In the beginning, I could afford this extra time since I was just establishing the business and wasn’t too busy. Compared to later on when I got busier, and I tried treating multiple clients, I noticed the positive difference of spending the extra time — especially when there were big changes occurring between sessions, and especially for people with more complex situations with several factors affecting their symptoms. At first, I chalked this up to my inexperience and needing more time to assess and treat. But I came to realize this was not so….
I came to see and identify this dilemma as a choice between making the business work from a financial point of view, and the best interests of our clients. This is a very difficult issue that I believe every healthcare worker, or anyone who serves another individual for that matter, must deal with. When you think about it, it is very difficult to find a healthcare professional to spend extra time and really problem solve with you. The market or system forces his or her eye to be on the clock. To spend more time becomes a very costly and unsustainable proposition to the practitioner, if the time is not reflected fairly in the fees, or to the client, if it is! Regardless, I noticed when I and my colleagues took the extra time (by not treating multiple patients at the same time) to understand a person’s unique situation and be more responsive during each session (not just the first), we noticed that the practitioner and client both usually gained much greater insight and understanding of important nuances of the problem over a series of treatments. Not only could we complete a more in-depth assessment, but we could combine body work with acupuncture, or achieve balanced front and back treatments in a one hour session instead of the client having to come back a second time. Subtleties not apparent in previous sessions are often discovered that can make all the difference when we take more time. This can translate into changes in our treatment protocol, lifestyle or diet adjustments, teamwork collaboration among our therapeutic team, or information sought that translates into referrals or new questions for a client’s physician or other healthcare workers.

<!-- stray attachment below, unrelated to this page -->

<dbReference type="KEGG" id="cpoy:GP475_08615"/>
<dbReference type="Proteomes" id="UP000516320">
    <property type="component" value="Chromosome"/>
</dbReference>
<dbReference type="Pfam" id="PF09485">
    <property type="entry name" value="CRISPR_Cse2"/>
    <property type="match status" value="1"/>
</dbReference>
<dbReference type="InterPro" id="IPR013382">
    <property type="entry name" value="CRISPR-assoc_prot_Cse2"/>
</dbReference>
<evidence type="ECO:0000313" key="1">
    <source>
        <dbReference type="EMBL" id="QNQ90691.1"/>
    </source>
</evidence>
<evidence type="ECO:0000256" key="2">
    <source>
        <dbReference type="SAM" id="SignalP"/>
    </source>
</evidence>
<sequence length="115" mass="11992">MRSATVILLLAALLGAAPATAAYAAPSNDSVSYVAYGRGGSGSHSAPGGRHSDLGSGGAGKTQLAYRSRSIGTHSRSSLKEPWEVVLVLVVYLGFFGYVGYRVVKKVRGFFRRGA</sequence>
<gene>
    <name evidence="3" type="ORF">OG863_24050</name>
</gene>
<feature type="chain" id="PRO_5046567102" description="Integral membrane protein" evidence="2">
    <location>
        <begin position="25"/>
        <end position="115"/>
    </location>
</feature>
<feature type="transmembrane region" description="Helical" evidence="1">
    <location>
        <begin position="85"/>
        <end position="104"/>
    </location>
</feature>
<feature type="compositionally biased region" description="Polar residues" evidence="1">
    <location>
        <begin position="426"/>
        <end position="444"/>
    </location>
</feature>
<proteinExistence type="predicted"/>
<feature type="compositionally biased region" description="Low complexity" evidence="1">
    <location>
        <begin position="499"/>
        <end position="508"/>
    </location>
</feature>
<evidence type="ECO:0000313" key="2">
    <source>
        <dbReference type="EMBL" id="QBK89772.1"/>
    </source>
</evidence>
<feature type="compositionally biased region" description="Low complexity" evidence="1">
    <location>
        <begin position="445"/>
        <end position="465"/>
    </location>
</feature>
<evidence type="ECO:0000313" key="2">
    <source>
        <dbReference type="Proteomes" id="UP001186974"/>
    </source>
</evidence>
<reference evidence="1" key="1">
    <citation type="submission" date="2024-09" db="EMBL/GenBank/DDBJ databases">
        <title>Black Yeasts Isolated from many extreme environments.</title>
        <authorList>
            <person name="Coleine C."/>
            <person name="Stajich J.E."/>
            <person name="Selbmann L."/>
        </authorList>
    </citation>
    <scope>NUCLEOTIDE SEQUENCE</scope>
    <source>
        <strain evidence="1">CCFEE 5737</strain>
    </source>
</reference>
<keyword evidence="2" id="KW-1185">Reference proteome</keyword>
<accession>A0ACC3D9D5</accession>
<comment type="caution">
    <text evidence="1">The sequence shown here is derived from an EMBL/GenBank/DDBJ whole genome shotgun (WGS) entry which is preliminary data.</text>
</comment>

But, as we got busier, if we still wanted to guarantee our capacity be more attentive and responsive when necessary, we could not treat more than one client at a time! This was a difficult dilemma – one we still face each day. We can not always anticipate when this extra time is required. Often, people feel profoundly relaxed once the needles are in, and we like to let them rest, and even sleep. When and which client will need this quietness and when he or she will need something else, is not so predictable. At these times we could easily be treating other clients; it can even seem like a waste of time if we do not (we could be helping more people more efficiently!). Oddly though, I have found that if I am idle when waiting for a client’s quiet session to finish, I will hit my textbooks and the internet or discuss with other team practitioners about complex situations in treatment for that client or another. So a new and unexpected opportunity has emerged for us to actually become better practitioners when we get this “free” time. I have found clients often benefit from this extra attention – by that I mean being available to engage in discussion and further investigate and treat, both on the first visit and in subsequent follow-ups.